Donald Trump's move to fire a government watchdog reportedly investigating Secretary of State Mike Pompeo amounted to a potentially illegal act of retribution, according to senior Democrats leading an angry backlash Saturday.
Trump notified House of Representatives speaker Nancy Pelosi late Friday that he planned to dismiss State Department Inspector General Steve Linick.
It was his third abrupt dismissal of an official tasked with monitoring governmental wrongdoing since April.
Democrats denounced it as part of what they said was a troubling pattern of the president undermining the traditionally independent watchdogs.
Eliot Engel, who heads the House Foreign Affairs Committee, said he had learned that Linick had opened an investigation into Pompeo.
"Mr. Linick's firing amid such a probe strongly suggests that this is an unlawful act of retaliation," the congressman said in a statement.
A Democratic congressional aide, speaking on condition of anonymity, said Linick was probing complaints that Pompeo misused a political appointee to perform personal tasks for himself and his wife, Susan Pompeo.
CNN, citing a senior State Department official, reported that it was Pompeo himself who had recommended the firing and who hand-picked Stephen Akard, a former aide to Vice President Mike Pence, to succeed Linick.
By law, the administration must give Congress 30 days' notice of its plans to formally terminate an inspector general, in theory giving lawmakers time to study and potentially protest the move.
But previous such firings have gone through unimpeded, and inspectors general previously dismissed have been replaced by political allies of the president.
Pompeo, Washington's top diplomat, has raised eyebrows for frequently traveling the world on his government plane with his wife, who has no official role.
CNN reported last year that a whistleblower had complained that the Bureau of Diplomatic Security, which guards US missions overseas as well as the secretary of state, had been assigned questionable tasks for the Pompeos, such as picking up takeout food or tending to the family dog.
The State Department confirmed Linick's firing but did not comment on the reason or on whether Pompeo was under investigation.
A State Department spokesperson also confirmed that the new inspector general would be Akard, an attorney who served as a foreign affairs advisor to Pence when the latter was governor of Indiana.
Akard since last year has led the State Department's Office of Foreign Missions, which handles relations with diplomats in the United States.
Pelosi said Linick was "punished for honorably performing his duty to protect the Constitution and our national security."
"The president must cease his pattern of reprisal and retaliation against the public servants who are working to keep Americans safe, particularly during this time of global emergency," she said.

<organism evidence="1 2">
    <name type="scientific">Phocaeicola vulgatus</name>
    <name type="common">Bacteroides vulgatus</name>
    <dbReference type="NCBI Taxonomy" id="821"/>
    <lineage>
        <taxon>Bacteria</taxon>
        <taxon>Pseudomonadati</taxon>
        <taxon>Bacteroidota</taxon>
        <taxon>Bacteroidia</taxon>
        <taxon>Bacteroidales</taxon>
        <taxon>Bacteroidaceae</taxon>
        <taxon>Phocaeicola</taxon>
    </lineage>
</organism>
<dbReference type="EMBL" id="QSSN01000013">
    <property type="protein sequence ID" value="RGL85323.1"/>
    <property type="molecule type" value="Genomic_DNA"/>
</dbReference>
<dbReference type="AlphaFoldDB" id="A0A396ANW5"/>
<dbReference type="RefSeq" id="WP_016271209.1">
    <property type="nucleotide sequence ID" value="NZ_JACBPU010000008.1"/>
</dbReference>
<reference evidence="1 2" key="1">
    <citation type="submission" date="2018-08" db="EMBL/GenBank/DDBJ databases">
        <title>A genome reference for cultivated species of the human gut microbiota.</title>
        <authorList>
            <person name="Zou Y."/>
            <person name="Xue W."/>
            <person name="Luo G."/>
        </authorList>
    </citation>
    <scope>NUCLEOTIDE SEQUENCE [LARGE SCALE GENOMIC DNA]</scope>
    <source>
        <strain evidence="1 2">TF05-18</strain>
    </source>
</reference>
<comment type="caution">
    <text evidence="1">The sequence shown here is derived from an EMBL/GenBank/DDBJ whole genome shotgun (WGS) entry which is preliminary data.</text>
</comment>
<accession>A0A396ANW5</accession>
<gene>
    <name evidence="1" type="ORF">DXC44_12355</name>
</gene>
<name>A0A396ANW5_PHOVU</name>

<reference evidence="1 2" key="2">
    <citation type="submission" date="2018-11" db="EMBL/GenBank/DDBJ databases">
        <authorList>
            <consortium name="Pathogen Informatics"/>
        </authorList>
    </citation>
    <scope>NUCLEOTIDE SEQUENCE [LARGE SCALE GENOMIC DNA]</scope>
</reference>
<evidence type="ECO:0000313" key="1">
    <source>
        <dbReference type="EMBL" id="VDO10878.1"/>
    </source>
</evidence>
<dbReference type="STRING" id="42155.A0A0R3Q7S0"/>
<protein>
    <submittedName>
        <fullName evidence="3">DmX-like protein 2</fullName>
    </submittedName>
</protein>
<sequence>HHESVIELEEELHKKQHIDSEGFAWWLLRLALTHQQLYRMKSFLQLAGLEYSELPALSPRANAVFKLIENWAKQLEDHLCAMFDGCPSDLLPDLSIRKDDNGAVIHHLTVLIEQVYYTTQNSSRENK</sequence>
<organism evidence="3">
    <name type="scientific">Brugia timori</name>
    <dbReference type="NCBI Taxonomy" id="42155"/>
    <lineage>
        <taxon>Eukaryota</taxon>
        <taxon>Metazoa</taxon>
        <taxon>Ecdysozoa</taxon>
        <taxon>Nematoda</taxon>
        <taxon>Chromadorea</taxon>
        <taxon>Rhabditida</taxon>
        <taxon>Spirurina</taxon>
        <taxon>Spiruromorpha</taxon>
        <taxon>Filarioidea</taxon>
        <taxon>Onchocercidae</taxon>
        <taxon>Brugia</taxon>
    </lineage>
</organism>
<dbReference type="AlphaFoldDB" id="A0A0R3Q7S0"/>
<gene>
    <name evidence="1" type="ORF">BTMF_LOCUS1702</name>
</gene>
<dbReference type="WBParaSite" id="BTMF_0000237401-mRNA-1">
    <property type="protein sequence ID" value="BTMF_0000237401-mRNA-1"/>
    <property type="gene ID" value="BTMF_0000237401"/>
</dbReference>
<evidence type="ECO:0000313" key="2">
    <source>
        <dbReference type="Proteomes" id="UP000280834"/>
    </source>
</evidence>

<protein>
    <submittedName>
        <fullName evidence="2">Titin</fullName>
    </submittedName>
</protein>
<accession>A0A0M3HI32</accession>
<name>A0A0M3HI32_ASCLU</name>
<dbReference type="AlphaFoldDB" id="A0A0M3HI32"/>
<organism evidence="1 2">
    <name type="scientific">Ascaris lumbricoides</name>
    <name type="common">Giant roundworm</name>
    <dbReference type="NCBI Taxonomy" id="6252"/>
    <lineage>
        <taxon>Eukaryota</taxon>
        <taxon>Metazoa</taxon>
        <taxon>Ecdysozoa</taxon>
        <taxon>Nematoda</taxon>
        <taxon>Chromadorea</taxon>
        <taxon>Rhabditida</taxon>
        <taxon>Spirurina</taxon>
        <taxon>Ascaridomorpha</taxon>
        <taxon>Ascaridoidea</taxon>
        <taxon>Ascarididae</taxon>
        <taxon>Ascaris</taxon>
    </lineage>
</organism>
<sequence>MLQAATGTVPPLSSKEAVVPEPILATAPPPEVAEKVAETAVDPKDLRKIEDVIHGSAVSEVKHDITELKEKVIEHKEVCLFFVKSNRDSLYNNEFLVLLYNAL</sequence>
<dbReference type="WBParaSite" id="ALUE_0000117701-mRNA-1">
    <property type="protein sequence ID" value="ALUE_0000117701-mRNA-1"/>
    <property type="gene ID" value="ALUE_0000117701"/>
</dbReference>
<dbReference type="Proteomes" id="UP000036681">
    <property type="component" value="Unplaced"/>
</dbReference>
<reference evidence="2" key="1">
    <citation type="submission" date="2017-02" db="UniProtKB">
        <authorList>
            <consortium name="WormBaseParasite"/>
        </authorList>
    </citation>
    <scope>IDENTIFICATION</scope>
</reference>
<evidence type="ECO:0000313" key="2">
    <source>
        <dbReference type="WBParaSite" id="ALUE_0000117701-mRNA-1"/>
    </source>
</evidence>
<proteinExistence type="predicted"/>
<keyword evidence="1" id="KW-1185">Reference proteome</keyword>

- Trusted presence for Trump -
Pompeo is one of Trump's most trusted aides -- and a rare one never to come publicly into the crosshairs of the mercurial president.
In recent months Pompeo, 56, has moved US foreign policy forcefully to the right -- encouraging a drone strike that killed a top Iranian general and promoting a theory, discounted by mainstream scientists, that the COVID-19 pandemic originated in a Chinese laboratory.
Linick, a longtime prosecutor, was appointed in 2013 by Trump's predecessor Barack Obama to oversee the $70 billion juggernaut of US diplomacy.
He played a small role in Trump's impeachment saga last year, handing to Congress documents by Trump's lawyer Rudy Giuliani with unproven claims about Democratic presidential candidate Joe Biden and Marie Yovanovitch, whom Trump removed as the US ambassador to Ukraine.
Trump repeated the charges to Ukraine's president and pressed him to dig up dirt, with his administration freezing military aid to the ally which is battling Russian-backed separatists.
Since his acquittal by the Senate, Trump has fumed against a "Deep State" he sees as out to get him.
He has removed or demoted inspectors general for the Pentagon, the intelligence community and the Department of Health and Human Services, as well as a senior health official who questioned Trump's promotion of unproven drug therapies for COVID-19.
Such actions, critics said, attacked an important underpinning of a functional democracy.
"Another independent IG fired. Trump wants no oversight from IGs, reporters, Congress or voters. A threat to our Constitution," tweeted Jill Wine-Banks, a lawyer who served as a prosecutor in the Watergate scandal that brought down Richard Nixon.